By Danial Azhar
KUALA LUMPUR (Reuters) – Malaysia is expected to make subsidy cuts for the well-off and provide cash aid for the needy as part of its budget plan for 2024, prioritising support for low-income households amidst a global slowdown and fiscal strains.
Public finances are tight for the export-driven Southeast Asian economy, whose growth is expected to moderate to 4%-5% this year, from 8.7% last year.
Prime Minister Anwar Ibrahim is expected to announce a smaller spending plan for 2024 when he tables the budget in parliament on Friday, economists say.
He is also expected to announce cuts to electricity and petrol subsidies, and announce other measures to alleviate the rising cost of living.
“With efforts to pull in investments, socioeconomic restructuring, and the need for fiscal resilience, we believe there is a strong likelihood the budget will focus on fiscal tightening with an emphasis on funds reprioritised to households and sectors most needy,” CGS-CIMB analysts said in a research note this month.
CGS-CIMB expects Malaysia’s fiscal deficit to narrow to 4.3% of gross domestic product (GDP) from an estimated 5% this year, partly due to the subsidy cuts.
Economy Minister Rafizi Ramli said last week the government will announce in the 2024 budget a shift to targeted subsidies that will save at least $1 billion to $2 billion a year. Cash aid may also be given, he said.
Malaysia currently has blanket subsidies for petrol, cooking oil and rice, and since coming to power in November, Anwar has vowed to move to a targeted subsidy system that mainly aids the lower-income groups.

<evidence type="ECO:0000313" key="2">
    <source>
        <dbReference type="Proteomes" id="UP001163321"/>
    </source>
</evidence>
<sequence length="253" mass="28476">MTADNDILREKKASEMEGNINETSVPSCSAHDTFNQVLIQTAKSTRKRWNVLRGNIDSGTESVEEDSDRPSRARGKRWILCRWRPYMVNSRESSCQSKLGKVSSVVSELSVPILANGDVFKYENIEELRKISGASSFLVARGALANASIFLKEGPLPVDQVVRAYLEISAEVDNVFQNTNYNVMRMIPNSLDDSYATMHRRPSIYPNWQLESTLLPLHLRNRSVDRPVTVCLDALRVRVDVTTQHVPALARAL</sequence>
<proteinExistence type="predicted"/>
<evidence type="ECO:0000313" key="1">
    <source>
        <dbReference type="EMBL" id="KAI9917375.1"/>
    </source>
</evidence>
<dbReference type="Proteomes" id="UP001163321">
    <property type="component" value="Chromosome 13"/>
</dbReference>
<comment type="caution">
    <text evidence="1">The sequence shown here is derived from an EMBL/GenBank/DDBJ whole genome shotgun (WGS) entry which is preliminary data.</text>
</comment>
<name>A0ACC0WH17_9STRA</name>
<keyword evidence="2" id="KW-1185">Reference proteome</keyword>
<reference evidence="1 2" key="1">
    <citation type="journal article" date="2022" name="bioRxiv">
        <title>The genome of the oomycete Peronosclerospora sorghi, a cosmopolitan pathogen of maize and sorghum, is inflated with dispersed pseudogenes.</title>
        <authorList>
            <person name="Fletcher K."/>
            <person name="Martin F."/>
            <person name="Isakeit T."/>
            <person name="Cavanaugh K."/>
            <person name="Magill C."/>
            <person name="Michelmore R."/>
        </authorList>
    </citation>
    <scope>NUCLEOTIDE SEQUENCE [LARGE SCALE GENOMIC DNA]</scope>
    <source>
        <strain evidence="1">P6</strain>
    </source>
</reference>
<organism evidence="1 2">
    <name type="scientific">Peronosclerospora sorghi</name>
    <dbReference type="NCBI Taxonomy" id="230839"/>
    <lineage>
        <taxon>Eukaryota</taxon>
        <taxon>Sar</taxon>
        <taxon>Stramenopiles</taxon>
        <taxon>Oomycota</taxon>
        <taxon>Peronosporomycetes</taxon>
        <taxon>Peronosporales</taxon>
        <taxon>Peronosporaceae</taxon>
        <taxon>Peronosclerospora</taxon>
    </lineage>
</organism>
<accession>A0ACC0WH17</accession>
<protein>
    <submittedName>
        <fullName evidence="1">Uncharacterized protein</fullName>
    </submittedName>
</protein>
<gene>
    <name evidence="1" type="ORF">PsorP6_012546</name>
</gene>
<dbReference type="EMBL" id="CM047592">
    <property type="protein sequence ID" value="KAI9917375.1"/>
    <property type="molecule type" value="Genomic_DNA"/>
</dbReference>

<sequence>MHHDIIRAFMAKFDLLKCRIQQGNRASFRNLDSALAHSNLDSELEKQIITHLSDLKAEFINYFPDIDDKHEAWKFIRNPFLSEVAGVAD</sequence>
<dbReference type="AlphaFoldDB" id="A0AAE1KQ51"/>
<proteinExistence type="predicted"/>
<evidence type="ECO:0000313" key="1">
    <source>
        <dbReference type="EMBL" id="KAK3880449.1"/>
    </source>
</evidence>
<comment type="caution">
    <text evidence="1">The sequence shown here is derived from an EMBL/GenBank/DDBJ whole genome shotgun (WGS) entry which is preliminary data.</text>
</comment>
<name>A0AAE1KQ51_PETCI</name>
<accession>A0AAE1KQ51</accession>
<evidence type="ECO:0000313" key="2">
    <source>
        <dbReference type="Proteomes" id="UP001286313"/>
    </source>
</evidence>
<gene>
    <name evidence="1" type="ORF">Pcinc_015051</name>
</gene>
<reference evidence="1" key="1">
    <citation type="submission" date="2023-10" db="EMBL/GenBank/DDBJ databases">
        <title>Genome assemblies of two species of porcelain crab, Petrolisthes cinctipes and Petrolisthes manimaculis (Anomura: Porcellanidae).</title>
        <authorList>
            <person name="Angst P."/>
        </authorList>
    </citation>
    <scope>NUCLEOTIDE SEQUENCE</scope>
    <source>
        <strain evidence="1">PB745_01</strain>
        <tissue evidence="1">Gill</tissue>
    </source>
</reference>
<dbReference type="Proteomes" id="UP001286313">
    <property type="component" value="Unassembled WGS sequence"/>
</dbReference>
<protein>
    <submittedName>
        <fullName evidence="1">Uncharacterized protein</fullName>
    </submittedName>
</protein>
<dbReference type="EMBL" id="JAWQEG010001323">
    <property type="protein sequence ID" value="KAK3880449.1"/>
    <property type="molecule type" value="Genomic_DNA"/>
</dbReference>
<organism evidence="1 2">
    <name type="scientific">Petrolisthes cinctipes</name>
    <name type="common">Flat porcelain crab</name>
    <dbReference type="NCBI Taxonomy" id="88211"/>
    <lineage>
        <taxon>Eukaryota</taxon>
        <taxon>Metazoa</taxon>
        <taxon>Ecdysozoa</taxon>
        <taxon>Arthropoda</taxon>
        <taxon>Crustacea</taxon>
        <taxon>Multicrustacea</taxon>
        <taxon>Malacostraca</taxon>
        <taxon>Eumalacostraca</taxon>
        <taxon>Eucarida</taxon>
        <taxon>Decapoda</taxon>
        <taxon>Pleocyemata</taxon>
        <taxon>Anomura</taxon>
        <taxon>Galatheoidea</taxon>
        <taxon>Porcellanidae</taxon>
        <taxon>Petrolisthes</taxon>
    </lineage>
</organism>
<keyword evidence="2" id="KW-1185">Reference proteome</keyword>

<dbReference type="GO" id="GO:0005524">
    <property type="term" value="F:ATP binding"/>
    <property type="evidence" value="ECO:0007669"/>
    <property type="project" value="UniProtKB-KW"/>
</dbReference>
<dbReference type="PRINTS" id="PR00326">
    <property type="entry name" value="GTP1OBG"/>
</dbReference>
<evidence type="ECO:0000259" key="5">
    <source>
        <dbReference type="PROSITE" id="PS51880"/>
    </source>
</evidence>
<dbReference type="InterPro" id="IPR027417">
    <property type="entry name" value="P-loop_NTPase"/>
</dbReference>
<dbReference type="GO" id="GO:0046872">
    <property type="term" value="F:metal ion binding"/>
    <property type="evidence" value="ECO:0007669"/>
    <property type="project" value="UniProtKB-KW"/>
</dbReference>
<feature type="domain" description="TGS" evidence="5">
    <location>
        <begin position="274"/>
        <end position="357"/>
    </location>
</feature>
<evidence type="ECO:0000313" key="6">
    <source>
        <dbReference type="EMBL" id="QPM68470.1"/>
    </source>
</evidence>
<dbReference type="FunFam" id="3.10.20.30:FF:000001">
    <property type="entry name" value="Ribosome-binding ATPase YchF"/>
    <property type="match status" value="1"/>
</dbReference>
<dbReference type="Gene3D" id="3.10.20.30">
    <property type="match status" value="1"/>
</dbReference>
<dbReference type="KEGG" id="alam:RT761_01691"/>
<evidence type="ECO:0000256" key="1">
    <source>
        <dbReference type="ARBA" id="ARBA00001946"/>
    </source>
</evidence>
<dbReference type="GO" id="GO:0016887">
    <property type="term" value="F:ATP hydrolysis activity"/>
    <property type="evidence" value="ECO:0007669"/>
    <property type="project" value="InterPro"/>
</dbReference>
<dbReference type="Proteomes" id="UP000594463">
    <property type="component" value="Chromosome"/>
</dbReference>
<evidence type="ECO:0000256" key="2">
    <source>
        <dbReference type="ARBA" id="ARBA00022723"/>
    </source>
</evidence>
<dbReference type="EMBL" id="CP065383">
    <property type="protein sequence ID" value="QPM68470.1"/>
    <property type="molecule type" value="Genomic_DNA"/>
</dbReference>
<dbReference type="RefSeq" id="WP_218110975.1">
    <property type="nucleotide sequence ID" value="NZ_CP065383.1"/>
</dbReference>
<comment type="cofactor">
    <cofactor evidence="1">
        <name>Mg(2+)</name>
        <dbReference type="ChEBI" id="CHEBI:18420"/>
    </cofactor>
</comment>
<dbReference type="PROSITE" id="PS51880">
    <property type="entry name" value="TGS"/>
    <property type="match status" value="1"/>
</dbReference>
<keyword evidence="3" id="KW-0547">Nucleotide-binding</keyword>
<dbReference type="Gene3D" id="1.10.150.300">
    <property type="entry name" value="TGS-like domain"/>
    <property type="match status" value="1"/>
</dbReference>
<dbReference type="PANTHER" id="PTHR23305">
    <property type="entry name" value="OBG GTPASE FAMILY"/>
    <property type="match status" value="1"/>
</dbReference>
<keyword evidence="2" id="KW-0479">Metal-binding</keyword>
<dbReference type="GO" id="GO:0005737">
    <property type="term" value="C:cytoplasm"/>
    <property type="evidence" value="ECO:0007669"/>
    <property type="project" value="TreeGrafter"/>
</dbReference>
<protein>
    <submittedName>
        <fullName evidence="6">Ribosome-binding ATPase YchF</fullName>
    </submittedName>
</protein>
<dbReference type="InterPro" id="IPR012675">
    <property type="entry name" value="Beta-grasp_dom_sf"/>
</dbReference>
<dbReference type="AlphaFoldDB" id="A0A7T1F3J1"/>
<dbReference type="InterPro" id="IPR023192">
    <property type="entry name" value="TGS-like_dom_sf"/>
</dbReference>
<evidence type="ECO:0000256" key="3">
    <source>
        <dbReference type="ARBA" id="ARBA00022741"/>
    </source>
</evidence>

The government’s outlay on subsidies has ballooned in recent years due to rising commodity prices. Malaysia expects to spend 81 billion ringgit ($17.14 billion) in subsidies this year.
Economists expect Anwar to announce steps to implement capital gains and luxury taxes first mooted in the previous budget to broaden the revenue base.
Some also said Malaysia could reintroduce Goods & Services Tax (GST) from late 2024 or early 2025.
GST was first introduced in 2015 at a rate of 6% but was scrapped in favour of the sales and service tax (SST) in 2018. The current rate for sales tax is 5% to 10% while the service tax is 6%.
Kenanga analysts expects the government may transition to GST at a lower rate of 4%.
“Since the government plans to reduce subsidies for higher-income individuals first before reintroducing GST, we reckon that this transition may only happen in the second half of 2024,” Kenanga said.
($1 = 4.7270 ringgit)
(Reporting by Danial Azhar; Editing by A. Ananthalakshmi and Simon Cameron-Moore)